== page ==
Hot on the heels of the PCIe 5.0 specification being completed, and with the first PCIe 4.0 devices beginning to emerge, the PCI-SIG has announced the upcoming PCI Express 6.0 specification. "Continuing the trend we set with the PCIe 5.0 specification, the PCIe 6.0 specification is on a fast timeline," Al Yanes, PCI-SIG Chairman and President, said. "Due to the continued commitment of our member companies, we are on pace to double the bandwidth yet again in a time frame that will meet industry demand for throughput."
The headline news concerns the touted performance of PCIe 6.0, of course. The new specification will deliver double the data rate, while maintaining backwards compatibility with previous generations and delivering power efficiency and cost-effective performance. Putting numbers to those claims, PCIe 6.0 will be capable of a 64GT/s raw bit rate, and users will benefit from up to 256GB/s via x16 configuration.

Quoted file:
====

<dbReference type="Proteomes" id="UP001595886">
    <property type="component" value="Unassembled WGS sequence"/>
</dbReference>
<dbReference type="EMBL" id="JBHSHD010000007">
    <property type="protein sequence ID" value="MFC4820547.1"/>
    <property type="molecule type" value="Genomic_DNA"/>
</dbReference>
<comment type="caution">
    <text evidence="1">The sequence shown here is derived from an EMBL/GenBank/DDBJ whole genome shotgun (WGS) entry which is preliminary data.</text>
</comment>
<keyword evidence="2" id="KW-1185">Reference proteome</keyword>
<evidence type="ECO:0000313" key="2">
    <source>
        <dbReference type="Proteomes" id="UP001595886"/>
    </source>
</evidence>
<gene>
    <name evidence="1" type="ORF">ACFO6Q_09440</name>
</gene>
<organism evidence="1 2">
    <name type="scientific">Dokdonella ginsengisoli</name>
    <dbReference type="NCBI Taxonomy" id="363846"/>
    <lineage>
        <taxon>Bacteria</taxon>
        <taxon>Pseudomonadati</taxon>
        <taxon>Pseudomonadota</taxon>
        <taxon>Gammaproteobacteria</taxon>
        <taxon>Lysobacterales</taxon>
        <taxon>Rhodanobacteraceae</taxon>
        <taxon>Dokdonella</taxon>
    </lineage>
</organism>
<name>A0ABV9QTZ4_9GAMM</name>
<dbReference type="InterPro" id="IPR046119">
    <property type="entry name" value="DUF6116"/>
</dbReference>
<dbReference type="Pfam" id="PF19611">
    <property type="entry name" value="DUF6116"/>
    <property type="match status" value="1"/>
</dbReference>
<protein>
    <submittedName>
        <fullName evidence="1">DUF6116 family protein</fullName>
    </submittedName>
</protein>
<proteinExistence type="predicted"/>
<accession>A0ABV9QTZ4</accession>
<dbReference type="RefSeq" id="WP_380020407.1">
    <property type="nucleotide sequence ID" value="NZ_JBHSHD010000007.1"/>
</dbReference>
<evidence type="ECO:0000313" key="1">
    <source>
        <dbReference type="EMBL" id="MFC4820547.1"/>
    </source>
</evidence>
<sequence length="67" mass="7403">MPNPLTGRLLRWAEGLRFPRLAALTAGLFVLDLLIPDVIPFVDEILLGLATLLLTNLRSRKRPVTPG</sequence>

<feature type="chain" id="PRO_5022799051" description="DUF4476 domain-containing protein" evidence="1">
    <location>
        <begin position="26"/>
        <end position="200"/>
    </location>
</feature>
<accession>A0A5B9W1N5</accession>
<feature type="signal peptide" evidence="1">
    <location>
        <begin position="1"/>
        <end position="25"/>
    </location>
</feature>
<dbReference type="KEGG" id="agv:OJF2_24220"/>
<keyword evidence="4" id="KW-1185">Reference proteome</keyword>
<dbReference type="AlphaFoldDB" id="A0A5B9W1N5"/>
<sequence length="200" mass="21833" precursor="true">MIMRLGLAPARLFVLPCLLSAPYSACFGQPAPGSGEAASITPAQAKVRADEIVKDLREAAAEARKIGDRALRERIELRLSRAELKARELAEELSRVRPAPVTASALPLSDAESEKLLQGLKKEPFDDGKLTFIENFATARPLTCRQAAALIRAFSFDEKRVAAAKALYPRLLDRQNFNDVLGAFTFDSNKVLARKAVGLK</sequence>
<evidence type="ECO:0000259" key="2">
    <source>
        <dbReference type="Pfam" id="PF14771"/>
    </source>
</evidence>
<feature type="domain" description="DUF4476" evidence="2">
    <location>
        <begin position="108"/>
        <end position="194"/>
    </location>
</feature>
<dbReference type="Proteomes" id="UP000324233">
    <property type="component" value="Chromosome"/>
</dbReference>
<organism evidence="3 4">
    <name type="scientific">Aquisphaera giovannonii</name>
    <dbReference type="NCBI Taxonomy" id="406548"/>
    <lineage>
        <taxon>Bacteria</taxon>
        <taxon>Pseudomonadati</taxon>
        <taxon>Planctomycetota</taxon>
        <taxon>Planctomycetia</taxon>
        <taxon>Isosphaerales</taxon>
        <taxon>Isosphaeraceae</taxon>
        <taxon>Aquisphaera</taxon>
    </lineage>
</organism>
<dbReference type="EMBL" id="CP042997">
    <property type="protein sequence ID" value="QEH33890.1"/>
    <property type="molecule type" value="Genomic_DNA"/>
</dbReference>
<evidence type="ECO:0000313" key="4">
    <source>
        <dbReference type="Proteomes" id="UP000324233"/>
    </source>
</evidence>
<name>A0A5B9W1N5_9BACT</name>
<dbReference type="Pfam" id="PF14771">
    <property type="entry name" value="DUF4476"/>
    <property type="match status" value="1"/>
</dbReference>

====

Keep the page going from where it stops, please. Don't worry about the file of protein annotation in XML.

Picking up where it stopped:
The chart above plots how the PCI-SIG specifications are staying ahead of the I/O bandwidth curve. By delivering 256GB/s (x16) in 2021 it will actually be an impressive four years ahead, as you can see.
PCIe 6.0 Specification Features
- Delivers 64GT/s raw bit rate and up to 256GB/s via x16 configuration,
- Utilises PAM-4 (Pulse Amplitude Modulation with 4 levels) encoding and leverages existing 56G PAM-4 in the industry,
- Includes low-latency Forward Error Correction (FEC) with additional mechanisms to improve bandwidth efficiency,
- Maintains backwards compatibility with all previous generations of PCIe technology.
The motivation for the PCI-SIG in ploughing ahead with these impressive bandwidth improvements isn't anything to do with PC enthusiasts and gamers, on its surface. "With the PCIe 6.0 specification, PCI-SIG aims to answer the demands of such hot markets as Artificial Intelligence, Machine Learning, networking, communication systems, storage, High-Performance Computing, and more," claimed Dennis Martin, an analyst at Principled Technologies.
Expect the PCIe 6.0 specification to be released in 2021.